A boost to Canada’s rebranding effort came with renewed focus on the key players missing from the Kyoto pact—the Americans and the Chinese. Canada said its targets would match those of the U.S., reminding critics of its lack of influence and relegating it to second-rank player.

But when a weak Copenhagen deal was sealed, criticism turned not to Canada but to China. U.K. climate secretary Ed Miliband said the Chinese regime had vetoed an agreement supported by most developed and developing countries that would have cut global emissions by 50 percent (80 percent for developed countries) by 2050. His rebuke was echoed by others.

Suddenly, and for once, talk focused on China, the world’s largest CO2 emitter, leaving Canada out of the spotlight.

Finance Minister Jim Flaherty arrives for the G20 Finance Ministers and Central Bank Governors meeting in London, England, on Sept. 5, 2009. The financial leaders of the world's largest economies discussed actions for strengthening the international financial system and addressing the global downturn. (Simon Dawson/Getty Images)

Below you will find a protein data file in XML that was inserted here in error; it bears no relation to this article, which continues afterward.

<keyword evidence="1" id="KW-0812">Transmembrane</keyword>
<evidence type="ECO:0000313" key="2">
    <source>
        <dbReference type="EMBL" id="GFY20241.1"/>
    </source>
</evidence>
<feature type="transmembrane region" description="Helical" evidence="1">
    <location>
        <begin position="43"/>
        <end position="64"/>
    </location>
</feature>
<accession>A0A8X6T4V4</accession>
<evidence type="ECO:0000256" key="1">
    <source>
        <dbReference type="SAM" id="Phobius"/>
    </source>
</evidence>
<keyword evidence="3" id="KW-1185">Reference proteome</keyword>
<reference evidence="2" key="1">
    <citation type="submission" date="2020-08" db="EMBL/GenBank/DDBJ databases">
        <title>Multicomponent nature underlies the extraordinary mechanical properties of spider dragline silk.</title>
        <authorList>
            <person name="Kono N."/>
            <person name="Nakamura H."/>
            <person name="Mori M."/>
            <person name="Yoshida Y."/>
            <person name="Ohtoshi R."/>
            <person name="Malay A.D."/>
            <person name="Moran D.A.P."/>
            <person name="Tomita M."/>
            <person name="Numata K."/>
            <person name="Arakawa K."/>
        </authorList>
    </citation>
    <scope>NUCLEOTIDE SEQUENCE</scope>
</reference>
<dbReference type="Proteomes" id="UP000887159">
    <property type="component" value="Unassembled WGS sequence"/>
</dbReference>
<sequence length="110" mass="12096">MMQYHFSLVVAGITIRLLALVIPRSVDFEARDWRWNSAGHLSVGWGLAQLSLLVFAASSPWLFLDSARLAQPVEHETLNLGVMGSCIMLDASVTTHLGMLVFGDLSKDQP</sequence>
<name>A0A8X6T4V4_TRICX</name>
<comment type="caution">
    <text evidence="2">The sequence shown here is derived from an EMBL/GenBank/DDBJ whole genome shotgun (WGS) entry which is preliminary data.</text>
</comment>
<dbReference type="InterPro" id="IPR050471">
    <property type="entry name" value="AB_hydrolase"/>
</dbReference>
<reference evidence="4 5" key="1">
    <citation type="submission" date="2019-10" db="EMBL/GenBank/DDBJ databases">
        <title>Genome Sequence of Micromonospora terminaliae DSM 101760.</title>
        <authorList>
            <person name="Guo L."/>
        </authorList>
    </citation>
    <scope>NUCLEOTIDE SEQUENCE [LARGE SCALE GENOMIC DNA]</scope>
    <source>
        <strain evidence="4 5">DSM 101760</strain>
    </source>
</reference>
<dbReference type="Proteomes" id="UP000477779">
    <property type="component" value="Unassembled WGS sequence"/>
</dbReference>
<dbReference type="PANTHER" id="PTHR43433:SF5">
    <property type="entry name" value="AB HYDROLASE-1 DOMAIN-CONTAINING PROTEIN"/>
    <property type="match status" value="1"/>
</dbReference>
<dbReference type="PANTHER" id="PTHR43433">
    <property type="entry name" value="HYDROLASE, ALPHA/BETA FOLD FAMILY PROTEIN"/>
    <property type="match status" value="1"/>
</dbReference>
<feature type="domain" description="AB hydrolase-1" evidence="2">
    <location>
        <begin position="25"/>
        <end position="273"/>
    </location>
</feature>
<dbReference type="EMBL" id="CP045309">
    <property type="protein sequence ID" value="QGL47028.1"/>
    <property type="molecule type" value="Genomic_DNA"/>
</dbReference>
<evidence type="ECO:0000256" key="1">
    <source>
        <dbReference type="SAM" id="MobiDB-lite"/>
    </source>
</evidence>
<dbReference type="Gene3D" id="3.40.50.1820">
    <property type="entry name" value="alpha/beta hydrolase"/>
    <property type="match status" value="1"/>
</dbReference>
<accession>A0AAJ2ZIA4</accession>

Finance Minister Jim Flaherty arrives for the G20 Finance Ministers and Central Bank Governors meeting in London, England, on Sept. 5, 2009. The financial leaders of the world's largest economies discussed actions for strengthening the international financial system and addressing the global downturn. (Simon Dawson/Getty Images)

Recession Cuts Swath Through Canada

As 2009 progressed the impact of the global economic crisis was felt across the country. In an effort to stay afloat, companies lowered production levels and slashed jobs. The manufacturing sector was particularly hard hit.

Stimulus spending became the order of the day, and Finance Minister Jim Flaherty allocated billions to help the country weather the economic downturn. The opposition called for lower Employment Insurance requirements, with the Liberals threatening to use the issue to trigger an election.

Because of its strong banking sector, Canada managed to escape some of the worst financial fallout experienced in the United States and some other countries.